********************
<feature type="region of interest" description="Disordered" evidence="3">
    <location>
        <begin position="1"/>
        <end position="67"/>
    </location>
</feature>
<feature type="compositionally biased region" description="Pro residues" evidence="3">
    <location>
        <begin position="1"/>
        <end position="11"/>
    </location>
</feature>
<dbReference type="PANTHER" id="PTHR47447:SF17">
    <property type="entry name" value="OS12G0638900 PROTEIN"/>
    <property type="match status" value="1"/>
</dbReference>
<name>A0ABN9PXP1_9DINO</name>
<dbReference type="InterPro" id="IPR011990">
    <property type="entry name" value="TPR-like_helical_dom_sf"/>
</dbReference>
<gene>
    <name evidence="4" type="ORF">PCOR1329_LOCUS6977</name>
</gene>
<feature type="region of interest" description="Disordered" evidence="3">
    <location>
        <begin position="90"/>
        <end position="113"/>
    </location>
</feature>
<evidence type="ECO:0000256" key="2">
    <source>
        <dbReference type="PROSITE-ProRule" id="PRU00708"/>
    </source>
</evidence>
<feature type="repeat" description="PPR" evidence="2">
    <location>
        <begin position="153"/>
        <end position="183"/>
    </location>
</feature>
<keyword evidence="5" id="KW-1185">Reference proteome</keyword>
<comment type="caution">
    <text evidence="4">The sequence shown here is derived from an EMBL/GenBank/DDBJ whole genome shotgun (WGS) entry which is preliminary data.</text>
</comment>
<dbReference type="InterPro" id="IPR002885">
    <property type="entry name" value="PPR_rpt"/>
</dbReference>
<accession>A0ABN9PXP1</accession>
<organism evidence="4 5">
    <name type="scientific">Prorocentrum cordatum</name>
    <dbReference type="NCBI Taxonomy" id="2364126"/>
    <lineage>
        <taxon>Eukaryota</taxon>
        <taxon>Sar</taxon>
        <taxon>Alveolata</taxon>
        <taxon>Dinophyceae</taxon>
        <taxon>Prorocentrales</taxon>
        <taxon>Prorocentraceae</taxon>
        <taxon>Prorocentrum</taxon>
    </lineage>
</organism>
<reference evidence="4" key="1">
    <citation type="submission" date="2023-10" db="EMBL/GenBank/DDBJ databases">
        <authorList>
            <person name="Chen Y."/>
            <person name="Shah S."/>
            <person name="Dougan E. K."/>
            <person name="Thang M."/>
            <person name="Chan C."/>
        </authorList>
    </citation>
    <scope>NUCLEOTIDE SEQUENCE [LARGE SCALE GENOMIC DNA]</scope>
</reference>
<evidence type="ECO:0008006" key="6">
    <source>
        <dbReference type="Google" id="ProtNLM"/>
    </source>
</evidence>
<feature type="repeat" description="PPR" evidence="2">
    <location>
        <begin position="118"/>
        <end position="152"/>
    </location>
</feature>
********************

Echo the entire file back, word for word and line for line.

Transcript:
<feature type="region of interest" description="Disordered" evidence="3">
    <location>
        <begin position="1"/>
        <end position="67"/>
    </location>
</feature>
<feature type="compositionally biased region" description="Pro residues" evidence="3">
    <location>
        <begin position="1"/>
        <end position="11"/>
    </location>
</feature>
<dbReference type="PANTHER" id="PTHR47447:SF17">
    <property type="entry name" value="OS12G0638900 PROTEIN"/>
    <property type="match status" value="1"/>
</dbReference>
<name>A0ABN9PXP1_9DINO</name>
<dbReference type="InterPro" id="IPR011990">
    <property type="entry name" value="TPR-like_helical_dom_sf"/>
</dbReference>
<gene>
    <name evidence="4" type="ORF">PCOR1329_LOCUS6977</name>
</gene>
<feature type="region of interest" description="Disordered" evidence="3">
    <location>
        <begin position="90"/>
        <end position="113"/>
    </location>
</feature>
<evidence type="ECO:0000256" key="2">
    <source>
        <dbReference type="PROSITE-ProRule" id="PRU00708"/>
    </source>
</evidence>
<feature type="repeat" description="PPR" evidence="2">
    <location>
        <begin position="153"/>
        <end position="183"/>
    </location>
</feature>
<keyword evidence="5" id="KW-1185">Reference proteome</keyword>
<comment type="caution">
    <text evidence="4">The sequence shown here is derived from an EMBL/GenBank/DDBJ whole genome shotgun (WGS) entry which is preliminary data.</text>
</comment>
<dbReference type="InterPro" id="IPR002885">
    <property type="entry name" value="PPR_rpt"/>
</dbReference>
<accession>A0ABN9PXP1</accession>
<organism evidence="4 5">
    <name type="scientific">Prorocentrum cordatum</name>
    <dbReference type="NCBI Taxonomy" id="2364126"/>
    <lineage>
        <taxon>Eukaryota</taxon>
        <taxon>Sar</taxon>
        <taxon>Alveolata</taxon>
        <taxon>Dinophyceae</taxon>
        <taxon>Prorocentrales</taxon>
        <taxon>Prorocentraceae</taxon>
        <taxon>Prorocentrum</taxon>
    </lineage>
</organism>
<reference evidence="4" key="1">
    <citation type="submission" date="2023-10" db="EMBL/GenBank/DDBJ databases">
        <authorList>
            <person name="Chen Y."/>
            <person name="Shah S."/>
            <person name="Dougan E. K."/>
            <person name="Thang M."/>
            <person name="Chan C."/>
        </authorList>
    </citation>
    <scope>NUCLEOTIDE SEQUENCE [LARGE SCALE GENOMIC DNA]</scope>
</reference>
<evidence type="ECO:0008006" key="6">
    <source>
        <dbReference type="Google" id="ProtNLM"/>
    </source>
</evidence>
<feature type="repeat" description="PPR" evidence="2">
    <location>
        <begin position="118"/>
        <end position="152"/>
    </location>
</feature>